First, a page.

Red Hat, NIST circulating open source vulnerability info 2

Red Hat recently entered an agreement with the National Institute of Standards and Technology on a more innovative way of advertising vulnerabilities.

With Mark Cox, the security response team director for Red Hat ( Red Hat recently entered an agreement with the National Institute of Standards and Technology on a more innovative way of advertising vulnerabilities.

Question: What is Red Hat doing in association with NIST?

Cox: We at Red Hat ship a lot of software that is open source. One of the benefits is anyone can distribute it as part of their product. When a vulnerability comes up in open source it tends to affect more than one person. As vendors, we are really good at having a customized a notification system. Red Hat knows what software is on each machine, it can provide a customized notification. What we are not very good at is telling when someone is not vulnerable to an issue. Over time [we are seeing] more and more cases of this. One of the main reasons is that Red Hat has innovated lots of security technologies designed to prevent people from exploiting security holes. We didn't have a particularly good way of telling customers of issues that didn't affect them. The second part of the problem is that there are a lot of vulnerability databases out there. Very few of them provide any value. They provide links to vendors and that's all they do. They do not analyze vulnerabilities for themselves. The Exception is CERT CC. They take statements from the vendors -- but they only cover a subset of vulnerabilities. We approached NIST and asked them if they would be interested in helping with a solution. The solution that was proposed is to allow vendors such as Red Hat to give the National Vulnerability Database statements on how vulnerabilities will affect or not affect them. And that was what they implemented. Now as a vendor we can make real time updates to the National Vulnerability Database.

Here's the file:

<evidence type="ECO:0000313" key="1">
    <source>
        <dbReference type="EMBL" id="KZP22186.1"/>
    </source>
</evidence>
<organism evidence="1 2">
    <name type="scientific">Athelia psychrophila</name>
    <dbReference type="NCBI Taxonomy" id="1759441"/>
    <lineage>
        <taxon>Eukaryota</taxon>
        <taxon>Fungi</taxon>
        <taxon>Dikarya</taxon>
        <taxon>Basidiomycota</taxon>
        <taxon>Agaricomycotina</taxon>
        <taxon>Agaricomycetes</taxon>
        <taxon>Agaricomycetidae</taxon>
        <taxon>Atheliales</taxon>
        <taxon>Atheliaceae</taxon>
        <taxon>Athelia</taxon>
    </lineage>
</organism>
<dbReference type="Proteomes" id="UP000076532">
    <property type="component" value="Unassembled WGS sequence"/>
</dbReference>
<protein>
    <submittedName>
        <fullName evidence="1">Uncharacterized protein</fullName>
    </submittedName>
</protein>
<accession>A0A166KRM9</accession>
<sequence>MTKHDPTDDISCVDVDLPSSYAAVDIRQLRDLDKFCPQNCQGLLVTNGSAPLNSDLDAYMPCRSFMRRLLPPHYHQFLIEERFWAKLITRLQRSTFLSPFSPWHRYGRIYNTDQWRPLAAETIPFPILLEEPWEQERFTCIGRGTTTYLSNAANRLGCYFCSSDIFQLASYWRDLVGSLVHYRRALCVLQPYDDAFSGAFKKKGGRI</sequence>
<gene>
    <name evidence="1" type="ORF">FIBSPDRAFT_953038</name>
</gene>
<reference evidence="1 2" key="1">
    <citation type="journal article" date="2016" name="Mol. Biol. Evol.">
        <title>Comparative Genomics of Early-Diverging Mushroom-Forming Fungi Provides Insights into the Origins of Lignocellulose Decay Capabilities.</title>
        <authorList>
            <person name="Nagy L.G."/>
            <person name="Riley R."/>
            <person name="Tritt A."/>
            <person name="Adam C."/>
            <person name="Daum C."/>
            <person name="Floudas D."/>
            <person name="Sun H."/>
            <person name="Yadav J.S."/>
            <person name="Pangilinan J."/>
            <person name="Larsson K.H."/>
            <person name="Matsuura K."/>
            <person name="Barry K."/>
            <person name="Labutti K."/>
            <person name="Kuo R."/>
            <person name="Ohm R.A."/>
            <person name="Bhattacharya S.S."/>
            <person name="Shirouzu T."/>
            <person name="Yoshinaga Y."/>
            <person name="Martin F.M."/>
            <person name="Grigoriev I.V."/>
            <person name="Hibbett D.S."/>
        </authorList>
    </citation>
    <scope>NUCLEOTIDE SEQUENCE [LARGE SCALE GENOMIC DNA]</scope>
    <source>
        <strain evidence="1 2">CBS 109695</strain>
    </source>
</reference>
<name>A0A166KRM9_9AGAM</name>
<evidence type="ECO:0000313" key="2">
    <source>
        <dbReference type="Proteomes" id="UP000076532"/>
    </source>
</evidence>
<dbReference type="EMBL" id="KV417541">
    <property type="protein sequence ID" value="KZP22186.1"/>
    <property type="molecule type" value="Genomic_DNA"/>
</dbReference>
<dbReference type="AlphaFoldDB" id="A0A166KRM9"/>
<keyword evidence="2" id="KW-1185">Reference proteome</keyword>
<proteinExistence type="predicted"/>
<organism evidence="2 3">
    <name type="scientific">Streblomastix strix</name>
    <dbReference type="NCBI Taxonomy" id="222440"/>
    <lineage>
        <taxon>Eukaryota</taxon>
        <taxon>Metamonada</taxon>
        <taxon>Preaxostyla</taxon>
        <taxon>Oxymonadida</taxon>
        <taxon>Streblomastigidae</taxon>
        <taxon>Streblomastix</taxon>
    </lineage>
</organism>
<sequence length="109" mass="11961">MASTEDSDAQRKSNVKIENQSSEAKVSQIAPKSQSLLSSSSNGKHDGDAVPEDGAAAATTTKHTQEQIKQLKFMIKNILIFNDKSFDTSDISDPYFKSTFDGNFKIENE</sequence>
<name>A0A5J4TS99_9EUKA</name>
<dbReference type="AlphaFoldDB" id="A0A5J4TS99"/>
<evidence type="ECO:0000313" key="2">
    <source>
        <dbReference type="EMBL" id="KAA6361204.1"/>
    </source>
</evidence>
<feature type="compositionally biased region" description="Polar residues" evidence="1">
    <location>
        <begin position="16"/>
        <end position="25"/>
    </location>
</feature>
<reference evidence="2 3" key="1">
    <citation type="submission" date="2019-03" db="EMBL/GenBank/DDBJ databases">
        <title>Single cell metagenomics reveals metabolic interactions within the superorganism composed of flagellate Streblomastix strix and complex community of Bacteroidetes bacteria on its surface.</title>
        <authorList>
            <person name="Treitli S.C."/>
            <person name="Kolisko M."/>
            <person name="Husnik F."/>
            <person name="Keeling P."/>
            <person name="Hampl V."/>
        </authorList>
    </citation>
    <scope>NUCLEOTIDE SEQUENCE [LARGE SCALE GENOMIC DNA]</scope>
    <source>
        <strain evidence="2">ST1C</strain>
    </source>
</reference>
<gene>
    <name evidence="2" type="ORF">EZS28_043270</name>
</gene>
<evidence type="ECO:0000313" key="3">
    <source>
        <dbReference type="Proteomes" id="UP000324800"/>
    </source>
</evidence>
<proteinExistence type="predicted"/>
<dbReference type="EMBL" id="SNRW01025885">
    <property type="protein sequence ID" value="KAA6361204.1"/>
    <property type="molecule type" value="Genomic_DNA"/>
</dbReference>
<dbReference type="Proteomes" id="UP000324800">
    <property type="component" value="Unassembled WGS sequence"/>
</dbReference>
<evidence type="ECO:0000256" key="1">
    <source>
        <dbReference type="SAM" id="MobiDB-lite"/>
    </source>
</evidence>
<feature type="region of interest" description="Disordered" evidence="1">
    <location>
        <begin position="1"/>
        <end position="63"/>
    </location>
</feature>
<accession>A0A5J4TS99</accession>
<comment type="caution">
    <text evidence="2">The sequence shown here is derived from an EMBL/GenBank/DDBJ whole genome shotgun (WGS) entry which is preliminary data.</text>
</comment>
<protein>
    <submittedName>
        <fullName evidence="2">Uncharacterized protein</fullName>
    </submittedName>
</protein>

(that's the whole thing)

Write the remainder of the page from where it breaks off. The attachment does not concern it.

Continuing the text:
Question: Is this Red Hat only, or can any company participate?

Cox: It was designed for all vendors to take part. We went to all competitors in a similar situation and let them know about the service and let them sign up. Right now we have over 100 statements in the database. I know Mandriva has statements on the database. We asked vendors to get in touch with the National Vulnerability Database. We didn't want to be in that loop. So the benefit to Red Hat customers is that they can go directly to the National Vulnerability Database. Every vulnerability that has a CVE -- common vulnerabilities exposure -- designation has an entry in the National Vulnerability Database.

Question: Will the system evolve in the future?

Cox: It's one of those things in which you invent the service and let go of it and hope people make use of it. And you find they make use of it in exciting ways. One of the things we haven't don't yet but are thinking we might do is when a vulnerability comes out without prior warning -- a zero-day vulnerability -- we can post a statement along the lines of "We just heard about this vulnerability. Here's what we know about it." We can keep it updated as long as the lifetime of the vulnerability progresses. It builds on whole transparency theme with open source. Not only software and processes. At Red Hat, we are quite happy to be transparent and be accountable for our software. It's unique. This is the first time vendors are allowed to comment on vulnerabilities. There are a lot of databases out there, but this is the first that allows vendors to comment. The exception is CERT Coordination Center. They do allow vendors to comment, but it's by no means an instant thing. You have to do it in email and wait for them to put it on their Web site. There is only a subset of issues that Cert CC cares about.

This 3 Questions originally appeared in a weekly report from IT Business Edge.

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